About the book | About the author | Q&A with the author | Early book buzz | Mira on The Wonderling | Sneak peek | Special giveaway
‘Every now and then there is published a book that raises the bar in Children and Young Adult literature. This is such a book.’—Bob Docherty
About the book
Welcome to the Home for Wayward and Misbegotten Creatures, an institution run by evil Miss Carbunkle, a cunning villainess who believes her terrified young charges exist only to serve and suffer. Part animal and part human, the groundlings toil in classroom and factory, forbidden to enjoy anything regular children have, most particularly singing and music. For the Wonderling, an innocent-hearted, one-eared, fox-like eleven-year-old with only a number rather than a proper name—a 13 etched on a medallion around his neck—it is the only home he has ever known. But unexpected courage leads him to acquire the loyalty of a young bird groundling named Trinket, who gives the Home’s loneliest inhabitant two incredible gifts: a real name—Arthur, like the good king in the old stories—and a best friend. Using Trinket’s ingenious invention, the pair escape over the wall and embark on an adventure that will take them out into the wider world and ultimately down the path of sweet Arthur’s true destiny.
The extraordinary debut illustrated novel The Wonderling will be published by Walker Books on 1 October 2017.
About the author
Mira Bartók is a writer and artist whose New York Times bestselling memoir, The Memory Palace, won the National Book Critics Circle Award for Autobiography. The Wonderling is her first novel for young readers, with the film rights sold to Fox 2000 before the manuscript was even completed.
Q&A with the author
Where did the idea for the story of The Wonderling begin?
Like most projects I do, The Wonderling came out of a confluence of ideas, experiences, dreams, and memories. But first and foremost, the character came from a sketch I made back in 2014 of a one-eared rabbit. Eventually he morphed into a fox because he looked too much like Matt Groening’s rabbit in his Life in Hell comic strip. But I was thinking of a one-eared character even before that, a creature who, despite his deficit, has an incredible ability to hear things from far away. In 2014 I was also rereading Dickens and was reading different versions of the Arthurian legends. The other thing that came into play here was I had just finished writing a very long, and not very interesting, nonfiction adult book on the history of wonder. After I stuck that book in a drawer, I decided that I didn’t want to write about wonder, but rather explore a character born in extreme deprivation who experiences wonder on a rather profound level.
What do you think about having the opportunity, so early in the life of this book, to be developing the story for a feature film as well?
I am still baffled by what happened early on with this book. It still seems unreal! I’m very excited about the prospect of it being turned into a film. I actually have imagined this book from the beginning as a movie. Not that I ever thought it would happen, but I saw it unfold like a film as I was writing it. But the book has always come first. My dream would be that it becomes a book that children, or adults, keep next to their beds at night.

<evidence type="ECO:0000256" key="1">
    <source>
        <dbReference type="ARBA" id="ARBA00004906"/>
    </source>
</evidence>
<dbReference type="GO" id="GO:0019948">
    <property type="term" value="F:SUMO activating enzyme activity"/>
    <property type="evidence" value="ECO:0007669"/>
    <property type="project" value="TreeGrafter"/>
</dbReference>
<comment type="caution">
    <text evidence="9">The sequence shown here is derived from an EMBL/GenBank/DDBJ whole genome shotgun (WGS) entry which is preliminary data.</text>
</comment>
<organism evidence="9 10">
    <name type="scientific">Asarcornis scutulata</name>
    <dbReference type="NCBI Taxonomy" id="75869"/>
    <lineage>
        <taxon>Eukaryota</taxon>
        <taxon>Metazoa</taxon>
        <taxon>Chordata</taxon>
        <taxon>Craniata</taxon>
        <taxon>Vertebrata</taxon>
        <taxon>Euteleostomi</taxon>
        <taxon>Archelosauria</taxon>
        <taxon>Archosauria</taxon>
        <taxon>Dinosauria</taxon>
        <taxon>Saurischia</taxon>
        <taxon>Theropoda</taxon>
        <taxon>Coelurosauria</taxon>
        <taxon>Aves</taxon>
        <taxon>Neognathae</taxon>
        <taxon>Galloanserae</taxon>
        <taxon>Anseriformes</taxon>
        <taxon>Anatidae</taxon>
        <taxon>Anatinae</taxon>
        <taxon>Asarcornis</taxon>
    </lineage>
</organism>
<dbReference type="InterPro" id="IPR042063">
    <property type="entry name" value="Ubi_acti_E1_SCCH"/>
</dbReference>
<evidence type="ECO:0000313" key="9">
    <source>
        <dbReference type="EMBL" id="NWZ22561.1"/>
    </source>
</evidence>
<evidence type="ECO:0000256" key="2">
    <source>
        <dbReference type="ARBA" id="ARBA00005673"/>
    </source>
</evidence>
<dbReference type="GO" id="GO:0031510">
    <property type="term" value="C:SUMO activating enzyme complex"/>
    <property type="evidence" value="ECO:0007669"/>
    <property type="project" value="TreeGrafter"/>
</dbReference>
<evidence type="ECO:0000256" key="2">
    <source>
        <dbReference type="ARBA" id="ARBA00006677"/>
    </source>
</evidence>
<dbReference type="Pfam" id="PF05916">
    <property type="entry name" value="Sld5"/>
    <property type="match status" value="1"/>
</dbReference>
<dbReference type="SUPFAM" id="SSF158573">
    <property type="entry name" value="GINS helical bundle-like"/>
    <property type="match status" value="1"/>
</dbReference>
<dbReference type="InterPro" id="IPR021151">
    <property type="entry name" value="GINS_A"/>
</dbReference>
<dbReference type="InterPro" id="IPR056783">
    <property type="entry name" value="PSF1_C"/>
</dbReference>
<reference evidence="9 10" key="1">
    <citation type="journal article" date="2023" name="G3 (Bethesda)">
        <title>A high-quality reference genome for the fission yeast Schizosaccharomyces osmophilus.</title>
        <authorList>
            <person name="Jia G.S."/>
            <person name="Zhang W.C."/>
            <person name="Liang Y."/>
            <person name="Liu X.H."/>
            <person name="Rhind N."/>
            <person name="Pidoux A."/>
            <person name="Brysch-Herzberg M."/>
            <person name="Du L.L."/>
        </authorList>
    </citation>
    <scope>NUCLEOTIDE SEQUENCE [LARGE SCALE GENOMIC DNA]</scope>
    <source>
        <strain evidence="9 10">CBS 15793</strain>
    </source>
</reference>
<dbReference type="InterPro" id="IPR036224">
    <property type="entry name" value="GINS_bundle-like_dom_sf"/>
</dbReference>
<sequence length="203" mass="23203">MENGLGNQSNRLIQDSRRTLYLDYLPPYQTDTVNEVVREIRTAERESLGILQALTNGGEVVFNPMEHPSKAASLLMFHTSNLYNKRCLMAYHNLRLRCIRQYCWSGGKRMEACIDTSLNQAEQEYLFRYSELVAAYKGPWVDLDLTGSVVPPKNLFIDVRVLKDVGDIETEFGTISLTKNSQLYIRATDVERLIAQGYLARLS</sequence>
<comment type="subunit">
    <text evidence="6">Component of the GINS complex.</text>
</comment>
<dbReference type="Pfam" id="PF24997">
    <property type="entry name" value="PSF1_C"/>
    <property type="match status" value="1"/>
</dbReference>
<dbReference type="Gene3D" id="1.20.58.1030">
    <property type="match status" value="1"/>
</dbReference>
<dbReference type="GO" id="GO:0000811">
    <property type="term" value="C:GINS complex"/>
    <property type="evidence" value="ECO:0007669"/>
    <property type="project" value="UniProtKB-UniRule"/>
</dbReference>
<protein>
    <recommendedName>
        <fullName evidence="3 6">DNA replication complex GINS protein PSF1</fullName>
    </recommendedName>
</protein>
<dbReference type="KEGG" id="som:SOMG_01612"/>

One of the central themes of The Wonderling is that no matter one’s size, stature, or humble beginnings, they can make positive change in the world. How do you think this story will resonate with readers today who may feel powerless, threatened, or oppressed?
I always go back to that quote from the film The Lord of the Rings: The Fellowship of the Ring: ‘Even the smallest person can change the course of the future.’ I thought about the line a lot when I wrote this story. I don’t know how my book will resonate with those who feel powerless, but I would hope that, at the very least, they won’t feel so alone. And that they will be able to find solace and courage within the pages.
What do you hope readers (of all ages) will take away from The Wonderling?
I’d be content if they took away a little wonder, a dash of hope, and a bit of empathy. I think we need those three things more than anything right now.
Early book buzz
‘I fell in love with Arthur the minute I started this book. Loved his courage.’—Kylie Duncan, Harry Hartog Kotara
‘A one-eared foxling with a love of music is just one of the many charming characters in the richly woven world of The Wonderling.’—Rebecca Worth, Paperchain Bookstore Canberra
‘A stellar new contribution to fantasy that should find a place in every middle-grade collection.’—School Library Journal (starred review)
‘A gentle, modern-day nod to the children’s books of old, The Wonderling is a sweet, uplifting adventure.’—Shelf Awareness Pro
‘Bartók gives readers a richly imagined fantasy landscape to lose themselves in.’—Publishers Weekly
‘Bartók’s language is full of rich description and effulgent inventories of food and places … Bartók’s lovely, detailed illustrations and drawings throughout support the sense of enchantment in this imaginative adventure. Captivating and with great potential as a read-aloud.’—Kirkus Reviews (starred review)
Mira on The Wonderling
Start the adventure right now! Read an excerpt of The Wonderling here.
Want to win a beautiful hardback of The Wonderling and a special, limited-edition wooden Wonderling bookmark? Email email@example.com with ‘The Wonderling’ in the subject line. The first five people to email will win!
Jacket and interior illustrations copyright © 2017 by Mira Bartók. Jacket design and typography by Iacopo Bruno. Published by Walker Books.